I feel perfectly free to rebel and to rail against  my culture. I fear no betrayal  on  my part because, unlike Chicanas and other women of color  who  grew  up white or who  have only recently returned to  their native  cultural  roots, I  was  totally immersed in  mine. It wasn't until I went to high school  that  I "saw" whites. Until I worked on  my master's degree I had not gotten within an arm's  distance of them. I was totally immersed en lo mexicano, a rural, peasant, isolated, mexicanismo. To separate from my culture (as from my family) I had to feel competent enough on the outside and  secure enough inside  to live life on my own. Yet leaving home I did not lose touch with my origins because lo mexicano is my system. I am turtle, wherever I go I carry “home” on my back.

 

Not me sold out my people but they me. Not me sold out my people but they me. So yes, though "home" permeates every sinew and cartilage in my body, I too  am afraid  of going  home. Though I'll defend my race and culture when  they are attacked by non-mexicanos, conozco el malestar de mi cultura. I abhor some of my culture's ways, how  it cripples its  women, como burras, our  strengths used  against  us, lowly burras bearing  humility  with  dignity. The ability to serve, claim the males, is our  highest virtue. I abhor how my culture makes macho caricatures of its  men. No, I do not buy all the myths of the tribe into which I was born. I can understand why the more  tinged with Anglo blood,  the  more  adamantly my colored  and colorless sisters  glorify their colored culture's values to offset  the extreme devaluation of it by the white culture. It's a legitimate reaction. But I will not glorify those aspects of my culture which  have injured  me and which have injured  me in the name of protecting me.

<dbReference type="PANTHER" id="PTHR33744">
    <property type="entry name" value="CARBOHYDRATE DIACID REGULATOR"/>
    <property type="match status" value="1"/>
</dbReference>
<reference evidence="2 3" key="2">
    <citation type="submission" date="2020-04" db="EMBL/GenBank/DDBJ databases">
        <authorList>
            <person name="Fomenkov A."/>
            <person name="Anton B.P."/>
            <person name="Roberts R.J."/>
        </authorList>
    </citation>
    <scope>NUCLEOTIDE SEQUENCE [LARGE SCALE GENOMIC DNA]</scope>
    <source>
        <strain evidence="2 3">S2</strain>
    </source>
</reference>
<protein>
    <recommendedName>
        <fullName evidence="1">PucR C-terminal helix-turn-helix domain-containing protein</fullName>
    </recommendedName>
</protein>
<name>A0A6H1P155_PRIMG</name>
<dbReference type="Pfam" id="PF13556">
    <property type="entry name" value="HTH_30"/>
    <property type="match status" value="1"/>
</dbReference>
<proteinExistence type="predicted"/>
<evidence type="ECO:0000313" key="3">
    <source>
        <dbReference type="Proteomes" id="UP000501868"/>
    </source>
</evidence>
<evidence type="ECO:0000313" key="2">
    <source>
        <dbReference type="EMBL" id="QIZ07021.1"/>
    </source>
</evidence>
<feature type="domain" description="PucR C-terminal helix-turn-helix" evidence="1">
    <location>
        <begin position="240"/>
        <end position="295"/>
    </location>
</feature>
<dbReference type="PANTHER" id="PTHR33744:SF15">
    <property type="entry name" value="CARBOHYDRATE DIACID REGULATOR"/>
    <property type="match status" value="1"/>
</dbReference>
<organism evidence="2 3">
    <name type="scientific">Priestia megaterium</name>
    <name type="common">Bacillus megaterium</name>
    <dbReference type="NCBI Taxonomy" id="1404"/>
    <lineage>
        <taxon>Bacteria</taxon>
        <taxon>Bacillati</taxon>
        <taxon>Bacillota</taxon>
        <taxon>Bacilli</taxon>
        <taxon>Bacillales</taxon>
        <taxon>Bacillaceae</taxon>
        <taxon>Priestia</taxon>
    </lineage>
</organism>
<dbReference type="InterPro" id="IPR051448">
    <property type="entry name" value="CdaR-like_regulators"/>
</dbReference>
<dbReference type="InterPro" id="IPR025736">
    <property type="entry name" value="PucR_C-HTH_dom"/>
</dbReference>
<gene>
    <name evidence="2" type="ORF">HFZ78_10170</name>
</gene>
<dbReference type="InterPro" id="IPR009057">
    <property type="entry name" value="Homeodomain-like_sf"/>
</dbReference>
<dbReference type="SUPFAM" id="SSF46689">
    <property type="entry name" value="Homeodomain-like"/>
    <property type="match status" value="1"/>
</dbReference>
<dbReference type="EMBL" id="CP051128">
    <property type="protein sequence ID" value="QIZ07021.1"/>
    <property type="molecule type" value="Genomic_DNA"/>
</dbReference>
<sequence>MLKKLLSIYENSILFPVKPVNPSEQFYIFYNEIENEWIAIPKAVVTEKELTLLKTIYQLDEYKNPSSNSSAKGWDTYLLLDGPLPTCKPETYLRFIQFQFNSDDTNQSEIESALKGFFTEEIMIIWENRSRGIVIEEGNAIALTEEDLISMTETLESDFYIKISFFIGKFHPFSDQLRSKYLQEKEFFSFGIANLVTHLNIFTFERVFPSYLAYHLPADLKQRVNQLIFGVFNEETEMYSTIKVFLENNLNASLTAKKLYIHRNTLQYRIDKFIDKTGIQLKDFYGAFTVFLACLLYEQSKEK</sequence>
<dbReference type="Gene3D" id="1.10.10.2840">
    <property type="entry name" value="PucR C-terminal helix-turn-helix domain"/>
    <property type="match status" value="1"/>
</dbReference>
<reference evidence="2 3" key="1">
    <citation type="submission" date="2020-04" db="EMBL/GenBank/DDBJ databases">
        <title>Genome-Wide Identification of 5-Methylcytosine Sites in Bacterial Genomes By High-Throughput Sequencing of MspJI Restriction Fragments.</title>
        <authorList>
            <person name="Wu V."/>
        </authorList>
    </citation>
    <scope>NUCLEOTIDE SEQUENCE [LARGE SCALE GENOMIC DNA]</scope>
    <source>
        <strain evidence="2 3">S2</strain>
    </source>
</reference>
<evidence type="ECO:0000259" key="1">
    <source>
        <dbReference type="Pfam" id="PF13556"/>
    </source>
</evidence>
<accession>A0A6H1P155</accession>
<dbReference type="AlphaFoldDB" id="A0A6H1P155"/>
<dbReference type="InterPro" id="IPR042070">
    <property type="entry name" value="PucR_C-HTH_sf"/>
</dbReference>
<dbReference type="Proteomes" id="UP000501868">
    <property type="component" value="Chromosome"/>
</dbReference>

So, don't give me your tenets and your laws. Don't give me your lukewarm gods. What I want is an accounting with all three cultures-white, Mexican, Indian. I want the  freedom to carved chisel my own face, to staunch the  bleeding with ashes, to fashion  my own  gods  out  of my entrails. And if going home is denied me then  I will have to stand and claim my space, making a new culture — una cultura mestiza — with my own lumber, my own bricks and mortar and my own feminist architecture.